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NBC 10 I-Team: Epidemic of storefront crashes uncovered

An SUV crashed into the Dunes Club Wednesday, May 18, 2016. (Photo by NBC 10 New viewer Linda Mahoney)
An SUV crashed into the Dunes Club Wednesday, May 18, 2016. (Photo by NBC 10 New viewer Linda Mahoney)
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It's a deadly problem that goes largely untracked: cars crashing into convenience stores, shops and restaurants.

The accidents lead to thousands of injuries each year and even deaths, including two recent fatalities in Massachusetts.

But the NBC 10 I-Team learned the solution can be simple.

At McKenna's Pub in Cranston, the building on Atwood Avenue has already been hit by cars twice this year. The owner, John DiRaimo, installed protective poles called bollards all around the structure several years ago. He believes the bollards prevented more extensive damage or injuries during the two recent crashes.

"If we didn't have them, the car would have went right through," DiRaimo told NBC 10.

The NBC 10 I-Team learned there are no laws requiring bollards or other protective barriers, even if a building has been hit by a car in the past. Critics said that's an accident waiting to happen.

"If there's nothing between that moving car and your storefront, guess where that car is going?" asked Mark Wright of the Storefront Safety Council.

Wright knows firsthand. He was walking out of a Maryland 7-Eleven store in 2008 when a driver ran right through the front door and into his body.

"She came bouncing up in the blink of an eye. Over the curb, over the bumper stop. Crashed into me," Wright said.

He survived, but sustained serious injuries to his leg. After the accident, he wondered how often cars crash into storefronts. He learned there's no official state or federal data on the problem, so he helped create the Storefront Safety Council to track reports of such crashes across the country.

"It wasn't just a stroke of lightning on that day for me," Wright said.

The NBC 10 I-Team checked our archives and found at least 10 storefront-type crashes in Southern New England just since last year, including the Dunes Club in Narragansett, the Powder Box hair salon in Cranston, and Mama Leone's Pizza in Newport.

Nationwide, the Storefront Safety Council said cars strike storefronts at least 60 times each day, injuring approximately 4,000 people and killing at least 500.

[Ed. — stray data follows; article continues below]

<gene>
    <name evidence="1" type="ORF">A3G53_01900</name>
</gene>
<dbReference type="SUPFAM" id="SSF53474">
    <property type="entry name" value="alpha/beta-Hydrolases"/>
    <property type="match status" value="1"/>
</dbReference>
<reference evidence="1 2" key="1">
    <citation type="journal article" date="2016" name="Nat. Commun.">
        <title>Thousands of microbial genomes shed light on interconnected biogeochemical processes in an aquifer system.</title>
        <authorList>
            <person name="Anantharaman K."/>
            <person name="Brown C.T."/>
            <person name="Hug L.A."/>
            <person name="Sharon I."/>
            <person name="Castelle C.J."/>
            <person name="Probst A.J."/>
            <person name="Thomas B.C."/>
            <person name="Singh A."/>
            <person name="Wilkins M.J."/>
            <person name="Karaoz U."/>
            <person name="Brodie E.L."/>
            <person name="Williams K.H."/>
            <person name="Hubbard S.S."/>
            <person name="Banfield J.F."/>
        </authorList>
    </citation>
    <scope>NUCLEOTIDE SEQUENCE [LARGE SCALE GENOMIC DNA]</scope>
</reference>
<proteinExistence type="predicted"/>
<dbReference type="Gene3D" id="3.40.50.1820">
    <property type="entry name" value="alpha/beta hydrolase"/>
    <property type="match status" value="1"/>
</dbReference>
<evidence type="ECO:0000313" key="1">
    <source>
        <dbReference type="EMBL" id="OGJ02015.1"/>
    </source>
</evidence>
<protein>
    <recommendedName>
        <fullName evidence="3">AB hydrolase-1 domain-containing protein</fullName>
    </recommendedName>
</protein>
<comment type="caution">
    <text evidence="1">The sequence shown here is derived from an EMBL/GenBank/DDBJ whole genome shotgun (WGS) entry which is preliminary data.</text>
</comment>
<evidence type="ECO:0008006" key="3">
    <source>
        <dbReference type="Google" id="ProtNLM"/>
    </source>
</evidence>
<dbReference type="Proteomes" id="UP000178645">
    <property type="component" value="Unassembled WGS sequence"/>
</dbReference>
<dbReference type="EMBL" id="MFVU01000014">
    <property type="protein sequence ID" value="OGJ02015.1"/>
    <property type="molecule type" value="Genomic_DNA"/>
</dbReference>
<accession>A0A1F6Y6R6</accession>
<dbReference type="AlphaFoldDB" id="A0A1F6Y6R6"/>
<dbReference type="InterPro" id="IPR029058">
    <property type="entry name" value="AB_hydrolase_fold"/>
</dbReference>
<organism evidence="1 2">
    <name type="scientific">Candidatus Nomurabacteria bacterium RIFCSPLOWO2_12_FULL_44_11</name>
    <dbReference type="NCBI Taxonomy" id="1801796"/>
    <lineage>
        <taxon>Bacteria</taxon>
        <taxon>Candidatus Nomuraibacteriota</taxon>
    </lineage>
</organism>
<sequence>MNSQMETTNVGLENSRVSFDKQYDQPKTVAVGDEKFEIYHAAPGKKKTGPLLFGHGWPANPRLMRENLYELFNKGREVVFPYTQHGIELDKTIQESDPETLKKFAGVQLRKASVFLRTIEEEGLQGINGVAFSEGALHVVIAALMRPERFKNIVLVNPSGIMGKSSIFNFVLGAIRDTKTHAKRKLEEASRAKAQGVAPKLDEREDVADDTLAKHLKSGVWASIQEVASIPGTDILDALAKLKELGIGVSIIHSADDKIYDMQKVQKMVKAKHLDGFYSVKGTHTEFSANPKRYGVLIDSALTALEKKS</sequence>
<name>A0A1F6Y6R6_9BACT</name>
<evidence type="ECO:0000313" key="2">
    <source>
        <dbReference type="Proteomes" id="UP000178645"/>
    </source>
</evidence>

One of the victims was Massachusetts mother Kimmy Dubuque. She was grabbing a coffee at a Cumberland Farms store in Chicopee in 2010 when a car came through the front door, killing her instantly.

"You never, ever think about what could go wrong, until it does," Paul Weinberg, the attorney for Dubuque's family, said.

In February, a Massachusetts jury awarded the family a landmark $32 million in damages. The amount was reduced to $20 million by a judge this week, and the final award amount is still pending.

Weinberg said internal memos shown as evidence during the trial proved the company knew crashes were a problem at many of its 600-plus stores.

"On a regular basis for almost 20 years, their stores were being hit on average once a week," Weinberg said.

Cumberland Farms has since installed protective bollards outside its stores. But many other businesses with busy parking lots haven't taken that step.

What about the concrete bars at parking spaces? The Storefront Safety Council told NBC 10 they don't offer much protection, and can even do more harm than good. If a driver hits the gas, the bar can act as a ramp, launching the car airborne.

Wright said bollards are vital to saving lives and property, especially in locations where parking spaces face toward a storefront, sometimes called "nose in" parking.

"Your future is riding on every driver that rolls into one of those spots," he said. "That's not good odds."

Outside McKenna's Pub, DiRaimo said the bollards surrounding his building cost several thousand dollars to install, but were well worth the cost.

"Yes, it's worth it, especially on this curve," DiRaimo said of the building's location on busy Atwood Avenue.

A bill to require protective bollards passed the state legislature in California, but was later vetoed by the governor. A similar bill in the Massachusetts State House remains stalled in committee, meaning there are still no laws requiring property owners to protect storefronts.

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